Do transfers generate local economy effects?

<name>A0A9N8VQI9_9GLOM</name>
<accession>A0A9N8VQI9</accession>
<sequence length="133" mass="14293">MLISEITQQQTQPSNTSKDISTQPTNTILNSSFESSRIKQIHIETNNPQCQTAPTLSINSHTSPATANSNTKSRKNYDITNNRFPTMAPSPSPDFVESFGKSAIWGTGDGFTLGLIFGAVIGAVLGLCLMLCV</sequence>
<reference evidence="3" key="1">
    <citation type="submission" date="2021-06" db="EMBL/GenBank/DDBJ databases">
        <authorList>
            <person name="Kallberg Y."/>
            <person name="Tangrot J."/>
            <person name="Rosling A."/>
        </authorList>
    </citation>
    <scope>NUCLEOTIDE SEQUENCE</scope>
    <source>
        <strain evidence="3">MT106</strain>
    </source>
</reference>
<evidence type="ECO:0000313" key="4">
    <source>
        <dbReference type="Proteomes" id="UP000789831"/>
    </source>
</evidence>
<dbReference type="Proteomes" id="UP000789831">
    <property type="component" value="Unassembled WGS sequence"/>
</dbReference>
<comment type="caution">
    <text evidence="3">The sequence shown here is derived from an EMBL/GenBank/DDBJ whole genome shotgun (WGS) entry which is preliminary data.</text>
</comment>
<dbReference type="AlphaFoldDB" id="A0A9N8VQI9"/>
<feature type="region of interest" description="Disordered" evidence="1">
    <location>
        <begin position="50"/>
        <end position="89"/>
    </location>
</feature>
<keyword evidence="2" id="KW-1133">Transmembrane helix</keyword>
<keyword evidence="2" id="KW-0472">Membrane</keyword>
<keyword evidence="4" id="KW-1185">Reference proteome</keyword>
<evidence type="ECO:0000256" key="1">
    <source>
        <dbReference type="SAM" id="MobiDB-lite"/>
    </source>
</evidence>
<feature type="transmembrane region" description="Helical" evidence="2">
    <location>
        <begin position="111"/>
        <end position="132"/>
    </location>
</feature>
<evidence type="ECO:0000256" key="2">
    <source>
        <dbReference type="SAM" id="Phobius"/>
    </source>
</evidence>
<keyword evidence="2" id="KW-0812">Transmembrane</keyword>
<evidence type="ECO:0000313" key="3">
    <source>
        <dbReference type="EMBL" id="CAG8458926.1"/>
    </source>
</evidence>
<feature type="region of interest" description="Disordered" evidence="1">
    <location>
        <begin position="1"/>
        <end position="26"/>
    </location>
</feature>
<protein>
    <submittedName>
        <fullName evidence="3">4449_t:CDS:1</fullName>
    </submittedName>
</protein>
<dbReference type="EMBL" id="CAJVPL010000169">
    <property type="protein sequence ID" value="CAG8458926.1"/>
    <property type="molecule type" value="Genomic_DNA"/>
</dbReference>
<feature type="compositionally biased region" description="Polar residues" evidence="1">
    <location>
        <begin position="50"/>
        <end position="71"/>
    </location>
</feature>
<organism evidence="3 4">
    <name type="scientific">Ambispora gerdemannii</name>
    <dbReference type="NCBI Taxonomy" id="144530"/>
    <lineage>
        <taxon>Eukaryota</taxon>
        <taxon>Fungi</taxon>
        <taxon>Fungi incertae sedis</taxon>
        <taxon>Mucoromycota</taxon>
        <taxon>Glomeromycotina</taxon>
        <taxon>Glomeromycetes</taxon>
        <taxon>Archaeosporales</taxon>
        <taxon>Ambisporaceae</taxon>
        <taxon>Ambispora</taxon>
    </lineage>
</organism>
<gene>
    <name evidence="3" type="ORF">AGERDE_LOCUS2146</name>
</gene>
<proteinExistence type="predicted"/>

The paper examines local economy effects of social transfers, by focusing on food consumption and asset holdings of non-eligible households in rural Mexico following the introduction of PROGRESA in 1997. The quasi-experimental nature of the evaluation data collected for the purposes of evaluating the impact of PROGRESA enables the quantification of this impact. In the paper we compare welfare indicators among noneligible households in treatment areas and control areas. The analysis finds that noneligible households in treatment areas show significantly higher levels of food consumption and asset holdings following the introduction of PROGRESA, compared to non-eligible households in control areas. These results are interpreted to suggest that transfers in poor rural areas in Mexico enable agents to interact more strategically such that non-beneficiaries, as well as beneficiaries, reap consumption and production advantages.
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